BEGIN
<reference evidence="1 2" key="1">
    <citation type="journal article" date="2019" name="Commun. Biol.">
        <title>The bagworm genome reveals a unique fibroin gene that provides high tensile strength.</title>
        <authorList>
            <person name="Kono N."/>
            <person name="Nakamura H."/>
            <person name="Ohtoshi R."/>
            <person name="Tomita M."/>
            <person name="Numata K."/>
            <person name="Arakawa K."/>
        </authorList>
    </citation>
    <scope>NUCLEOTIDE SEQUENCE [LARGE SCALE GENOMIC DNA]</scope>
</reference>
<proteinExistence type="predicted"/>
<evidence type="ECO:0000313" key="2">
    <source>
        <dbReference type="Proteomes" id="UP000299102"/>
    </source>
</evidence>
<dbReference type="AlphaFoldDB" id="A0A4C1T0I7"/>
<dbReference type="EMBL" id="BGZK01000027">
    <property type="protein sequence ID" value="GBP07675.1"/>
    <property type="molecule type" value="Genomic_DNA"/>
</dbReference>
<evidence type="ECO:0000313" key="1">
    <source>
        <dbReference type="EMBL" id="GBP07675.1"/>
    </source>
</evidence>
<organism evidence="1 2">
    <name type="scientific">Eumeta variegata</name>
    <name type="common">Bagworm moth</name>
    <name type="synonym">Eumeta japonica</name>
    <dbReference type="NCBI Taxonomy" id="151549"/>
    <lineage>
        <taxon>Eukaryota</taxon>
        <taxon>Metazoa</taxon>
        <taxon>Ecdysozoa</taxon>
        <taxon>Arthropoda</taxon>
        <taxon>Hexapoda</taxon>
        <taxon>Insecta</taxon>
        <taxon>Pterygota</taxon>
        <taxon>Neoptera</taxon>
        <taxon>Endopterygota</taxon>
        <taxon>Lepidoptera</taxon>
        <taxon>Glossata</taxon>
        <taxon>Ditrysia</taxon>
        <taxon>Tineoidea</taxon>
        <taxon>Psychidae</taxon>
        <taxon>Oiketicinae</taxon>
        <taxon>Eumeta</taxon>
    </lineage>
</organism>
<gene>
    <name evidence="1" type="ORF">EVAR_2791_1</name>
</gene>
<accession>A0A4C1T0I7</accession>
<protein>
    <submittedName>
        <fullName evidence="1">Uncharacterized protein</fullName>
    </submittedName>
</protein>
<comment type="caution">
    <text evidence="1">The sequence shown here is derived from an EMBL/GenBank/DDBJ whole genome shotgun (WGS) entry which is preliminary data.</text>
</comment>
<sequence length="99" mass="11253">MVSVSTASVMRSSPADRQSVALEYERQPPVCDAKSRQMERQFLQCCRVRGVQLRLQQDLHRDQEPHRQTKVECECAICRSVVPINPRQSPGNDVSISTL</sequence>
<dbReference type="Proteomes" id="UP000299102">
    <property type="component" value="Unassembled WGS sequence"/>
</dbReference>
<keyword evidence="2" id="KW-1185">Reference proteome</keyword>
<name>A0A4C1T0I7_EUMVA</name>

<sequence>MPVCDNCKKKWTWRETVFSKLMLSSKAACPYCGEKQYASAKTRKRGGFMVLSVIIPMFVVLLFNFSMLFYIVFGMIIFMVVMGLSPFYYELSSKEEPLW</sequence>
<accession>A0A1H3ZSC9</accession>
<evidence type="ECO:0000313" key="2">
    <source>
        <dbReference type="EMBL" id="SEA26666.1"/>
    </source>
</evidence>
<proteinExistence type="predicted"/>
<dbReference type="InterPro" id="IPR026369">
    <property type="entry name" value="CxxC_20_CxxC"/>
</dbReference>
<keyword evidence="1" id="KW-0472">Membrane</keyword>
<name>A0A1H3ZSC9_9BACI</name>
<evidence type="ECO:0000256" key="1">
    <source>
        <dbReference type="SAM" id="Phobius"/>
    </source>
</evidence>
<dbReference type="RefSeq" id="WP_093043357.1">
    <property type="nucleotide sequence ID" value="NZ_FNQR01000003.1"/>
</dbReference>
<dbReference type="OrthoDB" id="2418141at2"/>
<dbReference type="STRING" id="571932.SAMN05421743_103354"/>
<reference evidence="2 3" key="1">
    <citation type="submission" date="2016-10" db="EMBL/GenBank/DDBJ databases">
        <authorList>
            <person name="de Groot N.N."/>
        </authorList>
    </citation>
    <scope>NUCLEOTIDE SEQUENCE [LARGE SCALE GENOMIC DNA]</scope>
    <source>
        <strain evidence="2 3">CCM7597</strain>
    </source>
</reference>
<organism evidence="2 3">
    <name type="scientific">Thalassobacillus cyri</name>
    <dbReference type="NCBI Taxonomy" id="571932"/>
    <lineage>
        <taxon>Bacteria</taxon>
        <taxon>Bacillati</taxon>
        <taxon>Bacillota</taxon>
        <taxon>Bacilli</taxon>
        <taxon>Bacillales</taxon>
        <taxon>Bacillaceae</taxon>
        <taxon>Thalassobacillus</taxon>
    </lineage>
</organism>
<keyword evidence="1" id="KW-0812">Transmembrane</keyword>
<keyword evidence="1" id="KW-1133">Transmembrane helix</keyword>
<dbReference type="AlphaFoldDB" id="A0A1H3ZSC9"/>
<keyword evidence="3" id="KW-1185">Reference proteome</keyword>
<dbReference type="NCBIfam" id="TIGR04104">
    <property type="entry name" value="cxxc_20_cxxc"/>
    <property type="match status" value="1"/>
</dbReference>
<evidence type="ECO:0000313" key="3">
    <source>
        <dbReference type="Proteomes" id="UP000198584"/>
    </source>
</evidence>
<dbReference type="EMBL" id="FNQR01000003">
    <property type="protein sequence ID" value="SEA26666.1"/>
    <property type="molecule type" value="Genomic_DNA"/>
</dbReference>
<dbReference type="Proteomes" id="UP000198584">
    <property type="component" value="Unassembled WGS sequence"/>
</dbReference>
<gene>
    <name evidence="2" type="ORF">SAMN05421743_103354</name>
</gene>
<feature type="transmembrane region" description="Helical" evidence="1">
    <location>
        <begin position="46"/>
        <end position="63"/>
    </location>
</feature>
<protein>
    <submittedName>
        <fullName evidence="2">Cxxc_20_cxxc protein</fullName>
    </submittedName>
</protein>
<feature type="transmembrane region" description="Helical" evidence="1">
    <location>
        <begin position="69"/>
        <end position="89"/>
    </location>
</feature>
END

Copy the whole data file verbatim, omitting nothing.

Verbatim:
<reference evidence="1 2" key="1">
    <citation type="journal article" date="2019" name="Commun. Biol.">
        <title>The bagworm genome reveals a unique fibroin gene that provides high tensile strength.</title>
        <authorList>
            <person name="Kono N."/>
            <person name="Nakamura H."/>
            <person name="Ohtoshi R."/>
            <person name="Tomita M."/>
            <person name="Numata K."/>
            <person name="Arakawa K."/>
        </authorList>
    </citation>
    <scope>NUCLEOTIDE SEQUENCE [LARGE SCALE GENOMIC DNA]</scope>
</reference>
<proteinExistence type="predicted"/>
<evidence type="ECO:0000313" key="2">
    <source>
        <dbReference type="Proteomes" id="UP000299102"/>
    </source>
</evidence>
<dbReference type="AlphaFoldDB" id="A0A4C1T0I7"/>
<dbReference type="EMBL" id="BGZK01000027">
    <property type="protein sequence ID" value="GBP07675.1"/>
    <property type="molecule type" value="Genomic_DNA"/>
</dbReference>
<evidence type="ECO:0000313" key="1">
    <source>
        <dbReference type="EMBL" id="GBP07675.1"/>
    </source>
</evidence>
<organism evidence="1 2">
    <name type="scientific">Eumeta variegata</name>
    <name type="common">Bagworm moth</name>
    <name type="synonym">Eumeta japonica</name>
    <dbReference type="NCBI Taxonomy" id="151549"/>
    <lineage>
        <taxon>Eukaryota</taxon>
        <taxon>Metazoa</taxon>
        <taxon>Ecdysozoa</taxon>
        <taxon>Arthropoda</taxon>
        <taxon>Hexapoda</taxon>
        <taxon>Insecta</taxon>
        <taxon>Pterygota</taxon>
        <taxon>Neoptera</taxon>
        <taxon>Endopterygota</taxon>
        <taxon>Lepidoptera</taxon>
        <taxon>Glossata</taxon>
        <taxon>Ditrysia</taxon>
        <taxon>Tineoidea</taxon>
        <taxon>Psychidae</taxon>
        <taxon>Oiketicinae</taxon>
        <taxon>Eumeta</taxon>
    </lineage>
</organism>
<gene>
    <name evidence="1" type="ORF">EVAR_2791_1</name>
</gene>
<accession>A0A4C1T0I7</accession>
<protein>
    <submittedName>
        <fullName evidence="1">Uncharacterized protein</fullName>
    </submittedName>
</protein>
<comment type="caution">
    <text evidence="1">The sequence shown here is derived from an EMBL/GenBank/DDBJ whole genome shotgun (WGS) entry which is preliminary data.</text>
</comment>
<sequence length="99" mass="11253">MVSVSTASVMRSSPADRQSVALEYERQPPVCDAKSRQMERQFLQCCRVRGVQLRLQQDLHRDQEPHRQTKVECECAICRSVVPINPRQSPGNDVSISTL</sequence>
<dbReference type="Proteomes" id="UP000299102">
    <property type="component" value="Unassembled WGS sequence"/>
</dbReference>
<keyword evidence="2" id="KW-1185">Reference proteome</keyword>
<name>A0A4C1T0I7_EUMVA</name>

<sequence>MPVCDNCKKKWTWRETVFSKLMLSSKAACPYCGEKQYASAKTRKRGGFMVLSVIIPMFVVLLFNFSMLFYIVFGMIIFMVVMGLSPFYYELSSKEEPLW</sequence>
<accession>A0A1H3ZSC9</accession>
<evidence type="ECO:0000313" key="2">
    <source>
        <dbReference type="EMBL" id="SEA26666.1"/>
    </source>
</evidence>
<proteinExistence type="predicted"/>
<dbReference type="InterPro" id="IPR026369">
    <property type="entry name" value="CxxC_20_CxxC"/>
</dbReference>
<keyword evidence="1" id="KW-0472">Membrane</keyword>
<name>A0A1H3ZSC9_9BACI</name>
<evidence type="ECO:0000256" key="1">
    <source>
        <dbReference type="SAM" id="Phobius"/>
    </source>
</evidence>
<dbReference type="RefSeq" id="WP_093043357.1">
    <property type="nucleotide sequence ID" value="NZ_FNQR01000003.1"/>
</dbReference>
<dbReference type="OrthoDB" id="2418141at2"/>
<dbReference type="STRING" id="571932.SAMN05421743_103354"/>
<reference evidence="2 3" key="1">
    <citation type="submission" date="2016-10" db="EMBL/GenBank/DDBJ databases">
        <authorList>
            <person name="de Groot N.N."/>
        </authorList>
    </citation>
    <scope>NUCLEOTIDE SEQUENCE [LARGE SCALE GENOMIC DNA]</scope>
    <source>
        <strain evidence="2 3">CCM7597</strain>
    </source>
</reference>
<organism evidence="2 3">
    <name type="scientific">Thalassobacillus cyri</name>
    <dbReference type="NCBI Taxonomy" id="571932"/>
    <lineage>
        <taxon>Bacteria</taxon>
        <taxon>Bacillati</taxon>
        <taxon>Bacillota</taxon>
        <taxon>Bacilli</taxon>
        <taxon>Bacillales</taxon>
        <taxon>Bacillaceae</taxon>
        <taxon>Thalassobacillus</taxon>
    </lineage>
</organism>
<keyword evidence="1" id="KW-0812">Transmembrane</keyword>
<keyword evidence="1" id="KW-1133">Transmembrane helix</keyword>
<dbReference type="AlphaFoldDB" id="A0A1H3ZSC9"/>
<keyword evidence="3" id="KW-1185">Reference proteome</keyword>
<dbReference type="NCBIfam" id="TIGR04104">
    <property type="entry name" value="cxxc_20_cxxc"/>
    <property type="match status" value="1"/>
</dbReference>
<evidence type="ECO:0000313" key="3">
    <source>
        <dbReference type="Proteomes" id="UP000198584"/>
    </source>
</evidence>
<dbReference type="EMBL" id="FNQR01000003">
    <property type="protein sequence ID" value="SEA26666.1"/>
    <property type="molecule type" value="Genomic_DNA"/>
</dbReference>
<dbReference type="Proteomes" id="UP000198584">
    <property type="component" value="Unassembled WGS sequence"/>
</dbReference>
<gene>
    <name evidence="2" type="ORF">SAMN05421743_103354</name>
</gene>
<feature type="transmembrane region" description="Helical" evidence="1">
    <location>
        <begin position="46"/>
        <end position="63"/>
    </location>
</feature>
<protein>
    <submittedName>
        <fullName evidence="2">Cxxc_20_cxxc protein</fullName>
    </submittedName>
</protein>
<feature type="transmembrane region" description="Helical" evidence="1">
    <location>
        <begin position="69"/>
        <end position="89"/>
    </location>
</feature>